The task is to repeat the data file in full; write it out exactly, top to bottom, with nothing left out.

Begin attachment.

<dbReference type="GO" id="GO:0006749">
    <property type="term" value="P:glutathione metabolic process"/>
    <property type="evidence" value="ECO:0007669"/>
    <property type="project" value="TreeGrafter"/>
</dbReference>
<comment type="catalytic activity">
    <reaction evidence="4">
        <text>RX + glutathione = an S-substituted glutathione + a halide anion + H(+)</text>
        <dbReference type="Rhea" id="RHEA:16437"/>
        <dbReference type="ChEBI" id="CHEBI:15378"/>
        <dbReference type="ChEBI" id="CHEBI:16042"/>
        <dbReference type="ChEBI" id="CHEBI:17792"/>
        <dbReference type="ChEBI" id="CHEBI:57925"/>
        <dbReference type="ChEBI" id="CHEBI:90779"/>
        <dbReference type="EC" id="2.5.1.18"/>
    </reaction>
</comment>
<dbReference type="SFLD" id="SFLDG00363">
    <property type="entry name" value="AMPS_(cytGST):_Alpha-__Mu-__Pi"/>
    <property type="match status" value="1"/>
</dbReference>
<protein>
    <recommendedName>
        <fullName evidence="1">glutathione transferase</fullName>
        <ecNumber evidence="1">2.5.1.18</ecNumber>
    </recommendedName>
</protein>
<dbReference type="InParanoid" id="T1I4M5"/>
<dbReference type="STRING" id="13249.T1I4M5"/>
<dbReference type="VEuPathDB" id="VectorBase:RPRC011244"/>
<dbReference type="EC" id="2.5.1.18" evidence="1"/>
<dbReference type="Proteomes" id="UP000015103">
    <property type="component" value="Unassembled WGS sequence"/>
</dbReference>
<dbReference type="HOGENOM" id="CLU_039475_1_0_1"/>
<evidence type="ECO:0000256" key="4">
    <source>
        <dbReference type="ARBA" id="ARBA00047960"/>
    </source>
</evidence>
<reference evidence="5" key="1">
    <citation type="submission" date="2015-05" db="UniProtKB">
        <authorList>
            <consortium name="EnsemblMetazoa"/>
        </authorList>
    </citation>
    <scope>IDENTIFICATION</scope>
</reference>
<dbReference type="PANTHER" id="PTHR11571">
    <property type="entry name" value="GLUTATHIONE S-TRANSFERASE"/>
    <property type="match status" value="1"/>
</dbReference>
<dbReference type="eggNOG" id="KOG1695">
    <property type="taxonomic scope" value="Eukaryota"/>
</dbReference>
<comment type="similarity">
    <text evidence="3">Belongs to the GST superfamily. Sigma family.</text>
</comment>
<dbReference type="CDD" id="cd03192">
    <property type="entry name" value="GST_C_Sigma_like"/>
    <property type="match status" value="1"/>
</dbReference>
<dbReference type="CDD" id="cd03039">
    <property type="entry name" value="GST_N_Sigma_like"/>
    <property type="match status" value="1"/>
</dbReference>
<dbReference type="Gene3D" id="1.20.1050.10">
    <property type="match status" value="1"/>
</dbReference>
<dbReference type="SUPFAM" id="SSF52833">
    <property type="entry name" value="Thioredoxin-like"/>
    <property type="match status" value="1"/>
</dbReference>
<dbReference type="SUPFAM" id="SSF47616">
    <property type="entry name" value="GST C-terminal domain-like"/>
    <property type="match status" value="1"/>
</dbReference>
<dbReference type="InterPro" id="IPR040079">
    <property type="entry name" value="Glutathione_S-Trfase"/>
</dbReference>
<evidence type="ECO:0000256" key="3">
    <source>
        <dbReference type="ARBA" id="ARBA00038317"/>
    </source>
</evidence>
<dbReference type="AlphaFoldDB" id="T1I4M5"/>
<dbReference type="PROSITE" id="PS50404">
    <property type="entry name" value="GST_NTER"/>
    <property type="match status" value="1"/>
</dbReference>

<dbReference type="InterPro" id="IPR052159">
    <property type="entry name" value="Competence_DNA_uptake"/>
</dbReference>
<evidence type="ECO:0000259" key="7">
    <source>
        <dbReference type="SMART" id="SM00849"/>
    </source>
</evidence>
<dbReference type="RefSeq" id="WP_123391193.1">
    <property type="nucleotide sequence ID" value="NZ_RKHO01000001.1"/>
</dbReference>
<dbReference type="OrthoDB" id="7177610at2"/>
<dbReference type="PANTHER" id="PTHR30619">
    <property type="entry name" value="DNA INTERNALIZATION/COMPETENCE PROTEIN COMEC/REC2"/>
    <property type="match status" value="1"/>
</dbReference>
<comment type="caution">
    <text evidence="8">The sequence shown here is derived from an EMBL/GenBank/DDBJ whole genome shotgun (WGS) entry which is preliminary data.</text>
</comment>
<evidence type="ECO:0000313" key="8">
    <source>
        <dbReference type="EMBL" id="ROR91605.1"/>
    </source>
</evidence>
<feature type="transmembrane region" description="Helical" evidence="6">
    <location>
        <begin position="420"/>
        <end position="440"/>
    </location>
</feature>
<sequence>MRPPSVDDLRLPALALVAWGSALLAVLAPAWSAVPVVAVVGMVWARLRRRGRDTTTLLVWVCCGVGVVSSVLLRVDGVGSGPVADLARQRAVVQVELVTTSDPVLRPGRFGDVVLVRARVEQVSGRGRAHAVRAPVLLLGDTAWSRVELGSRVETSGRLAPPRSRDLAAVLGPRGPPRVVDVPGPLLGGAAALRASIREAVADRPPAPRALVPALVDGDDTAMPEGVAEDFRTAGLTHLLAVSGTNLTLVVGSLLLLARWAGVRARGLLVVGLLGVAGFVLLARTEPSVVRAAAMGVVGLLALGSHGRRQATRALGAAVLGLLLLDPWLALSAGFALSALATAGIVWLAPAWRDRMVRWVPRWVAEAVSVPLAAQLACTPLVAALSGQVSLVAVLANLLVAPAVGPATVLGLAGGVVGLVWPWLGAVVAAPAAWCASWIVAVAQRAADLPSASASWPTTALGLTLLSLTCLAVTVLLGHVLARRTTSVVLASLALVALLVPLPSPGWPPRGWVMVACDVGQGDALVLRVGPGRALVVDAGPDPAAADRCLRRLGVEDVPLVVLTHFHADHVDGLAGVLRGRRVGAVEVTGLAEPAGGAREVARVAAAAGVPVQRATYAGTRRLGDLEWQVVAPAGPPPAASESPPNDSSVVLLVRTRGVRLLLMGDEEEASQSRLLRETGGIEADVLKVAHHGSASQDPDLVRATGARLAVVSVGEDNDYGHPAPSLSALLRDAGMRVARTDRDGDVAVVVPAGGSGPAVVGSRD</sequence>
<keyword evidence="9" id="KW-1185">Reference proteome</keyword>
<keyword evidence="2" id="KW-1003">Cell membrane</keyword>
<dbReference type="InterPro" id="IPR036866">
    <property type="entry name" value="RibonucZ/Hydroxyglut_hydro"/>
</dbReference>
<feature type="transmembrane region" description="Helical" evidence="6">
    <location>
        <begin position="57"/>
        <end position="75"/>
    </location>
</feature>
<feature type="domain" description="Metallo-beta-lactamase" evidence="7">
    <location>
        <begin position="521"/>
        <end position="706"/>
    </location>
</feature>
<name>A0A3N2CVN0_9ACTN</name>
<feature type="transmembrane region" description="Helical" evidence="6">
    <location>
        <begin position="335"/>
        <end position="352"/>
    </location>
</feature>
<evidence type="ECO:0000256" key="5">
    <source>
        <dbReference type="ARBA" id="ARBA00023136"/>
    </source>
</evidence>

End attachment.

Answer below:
<dbReference type="GO" id="GO:0006749">
    <property type="term" value="P:glutathione metabolic process"/>
    <property type="evidence" value="ECO:0007669"/>
    <property type="project" value="TreeGrafter"/>
</dbReference>
<comment type="catalytic activity">
    <reaction evidence="4">
        <text>RX + glutathione = an S-substituted glutathione + a halide anion + H(+)</text>
        <dbReference type="Rhea" id="RHEA:16437"/>
        <dbReference type="ChEBI" id="CHEBI:15378"/>
        <dbReference type="ChEBI" id="CHEBI:16042"/>
        <dbReference type="ChEBI" id="CHEBI:17792"/>
        <dbReference type="ChEBI" id="CHEBI:57925"/>
        <dbReference type="ChEBI" id="CHEBI:90779"/>
        <dbReference type="EC" id="2.5.1.18"/>
    </reaction>
</comment>
<dbReference type="SFLD" id="SFLDG00363">
    <property type="entry name" value="AMPS_(cytGST):_Alpha-__Mu-__Pi"/>
    <property type="match status" value="1"/>
</dbReference>
<protein>
    <recommendedName>
        <fullName evidence="1">glutathione transferase</fullName>
        <ecNumber evidence="1">2.5.1.18</ecNumber>
    </recommendedName>
</protein>
<dbReference type="InParanoid" id="T1I4M5"/>
<dbReference type="STRING" id="13249.T1I4M5"/>
<dbReference type="VEuPathDB" id="VectorBase:RPRC011244"/>
<dbReference type="EC" id="2.5.1.18" evidence="1"/>
<dbReference type="Proteomes" id="UP000015103">
    <property type="component" value="Unassembled WGS sequence"/>
</dbReference>
<dbReference type="HOGENOM" id="CLU_039475_1_0_1"/>
<evidence type="ECO:0000256" key="4">
    <source>
        <dbReference type="ARBA" id="ARBA00047960"/>
    </source>
</evidence>
<reference evidence="5" key="1">
    <citation type="submission" date="2015-05" db="UniProtKB">
        <authorList>
            <consortium name="EnsemblMetazoa"/>
        </authorList>
    </citation>
    <scope>IDENTIFICATION</scope>
</reference>
<dbReference type="PANTHER" id="PTHR11571">
    <property type="entry name" value="GLUTATHIONE S-TRANSFERASE"/>
    <property type="match status" value="1"/>
</dbReference>
<dbReference type="eggNOG" id="KOG1695">
    <property type="taxonomic scope" value="Eukaryota"/>
</dbReference>
<comment type="similarity">
    <text evidence="3">Belongs to the GST superfamily. Sigma family.</text>
</comment>
<dbReference type="CDD" id="cd03192">
    <property type="entry name" value="GST_C_Sigma_like"/>
    <property type="match status" value="1"/>
</dbReference>
<dbReference type="CDD" id="cd03039">
    <property type="entry name" value="GST_N_Sigma_like"/>
    <property type="match status" value="1"/>
</dbReference>
<dbReference type="Gene3D" id="1.20.1050.10">
    <property type="match status" value="1"/>
</dbReference>
<dbReference type="SUPFAM" id="SSF52833">
    <property type="entry name" value="Thioredoxin-like"/>
    <property type="match status" value="1"/>
</dbReference>
<dbReference type="SUPFAM" id="SSF47616">
    <property type="entry name" value="GST C-terminal domain-like"/>
    <property type="match status" value="1"/>
</dbReference>
<dbReference type="InterPro" id="IPR040079">
    <property type="entry name" value="Glutathione_S-Trfase"/>
</dbReference>
<evidence type="ECO:0000256" key="3">
    <source>
        <dbReference type="ARBA" id="ARBA00038317"/>
    </source>
</evidence>
<dbReference type="AlphaFoldDB" id="T1I4M5"/>
<dbReference type="PROSITE" id="PS50404">
    <property type="entry name" value="GST_NTER"/>
    <property type="match status" value="1"/>
</dbReference>

<dbReference type="InterPro" id="IPR052159">
    <property type="entry name" value="Competence_DNA_uptake"/>
</dbReference>
<evidence type="ECO:0000259" key="7">
    <source>
        <dbReference type="SMART" id="SM00849"/>
    </source>
</evidence>
<dbReference type="RefSeq" id="WP_123391193.1">
    <property type="nucleotide sequence ID" value="NZ_RKHO01000001.1"/>
</dbReference>
<dbReference type="OrthoDB" id="7177610at2"/>
<dbReference type="PANTHER" id="PTHR30619">
    <property type="entry name" value="DNA INTERNALIZATION/COMPETENCE PROTEIN COMEC/REC2"/>
    <property type="match status" value="1"/>
</dbReference>
<comment type="caution">
    <text evidence="8">The sequence shown here is derived from an EMBL/GenBank/DDBJ whole genome shotgun (WGS) entry which is preliminary data.</text>
</comment>
<evidence type="ECO:0000313" key="8">
    <source>
        <dbReference type="EMBL" id="ROR91605.1"/>
    </source>
</evidence>
<feature type="transmembrane region" description="Helical" evidence="6">
    <location>
        <begin position="420"/>
        <end position="440"/>
    </location>
</feature>
<sequence>MRPPSVDDLRLPALALVAWGSALLAVLAPAWSAVPVVAVVGMVWARLRRRGRDTTTLLVWVCCGVGVVSSVLLRVDGVGSGPVADLARQRAVVQVELVTTSDPVLRPGRFGDVVLVRARVEQVSGRGRAHAVRAPVLLLGDTAWSRVELGSRVETSGRLAPPRSRDLAAVLGPRGPPRVVDVPGPLLGGAAALRASIREAVADRPPAPRALVPALVDGDDTAMPEGVAEDFRTAGLTHLLAVSGTNLTLVVGSLLLLARWAGVRARGLLVVGLLGVAGFVLLARTEPSVVRAAAMGVVGLLALGSHGRRQATRALGAAVLGLLLLDPWLALSAGFALSALATAGIVWLAPAWRDRMVRWVPRWVAEAVSVPLAAQLACTPLVAALSGQVSLVAVLANLLVAPAVGPATVLGLAGGVVGLVWPWLGAVVAAPAAWCASWIVAVAQRAADLPSASASWPTTALGLTLLSLTCLAVTVLLGHVLARRTTSVVLASLALVALLVPLPSPGWPPRGWVMVACDVGQGDALVLRVGPGRALVVDAGPDPAAADRCLRRLGVEDVPLVVLTHFHADHVDGLAGVLRGRRVGAVEVTGLAEPAGGAREVARVAAAAGVPVQRATYAGTRRLGDLEWQVVAPAGPPPAASESPPNDSSVVLLVRTRGVRLLLMGDEEEASQSRLLRETGGIEADVLKVAHHGSASQDPDLVRATGARLAVVSVGEDNDYGHPAPSLSALLRDAGMRVARTDRDGDVAVVVPAGGSGPAVVGSRD</sequence>
<keyword evidence="9" id="KW-1185">Reference proteome</keyword>
<keyword evidence="2" id="KW-1003">Cell membrane</keyword>
<dbReference type="InterPro" id="IPR036866">
    <property type="entry name" value="RibonucZ/Hydroxyglut_hydro"/>
</dbReference>
<feature type="transmembrane region" description="Helical" evidence="6">
    <location>
        <begin position="57"/>
        <end position="75"/>
    </location>
</feature>
<feature type="domain" description="Metallo-beta-lactamase" evidence="7">
    <location>
        <begin position="521"/>
        <end position="706"/>
    </location>
</feature>
<name>A0A3N2CVN0_9ACTN</name>
<feature type="transmembrane region" description="Helical" evidence="6">
    <location>
        <begin position="335"/>
        <end position="352"/>
    </location>
</feature>
<evidence type="ECO:0000256" key="5">
    <source>
        <dbReference type="ARBA" id="ARBA00023136"/>
    </source>
</evidence>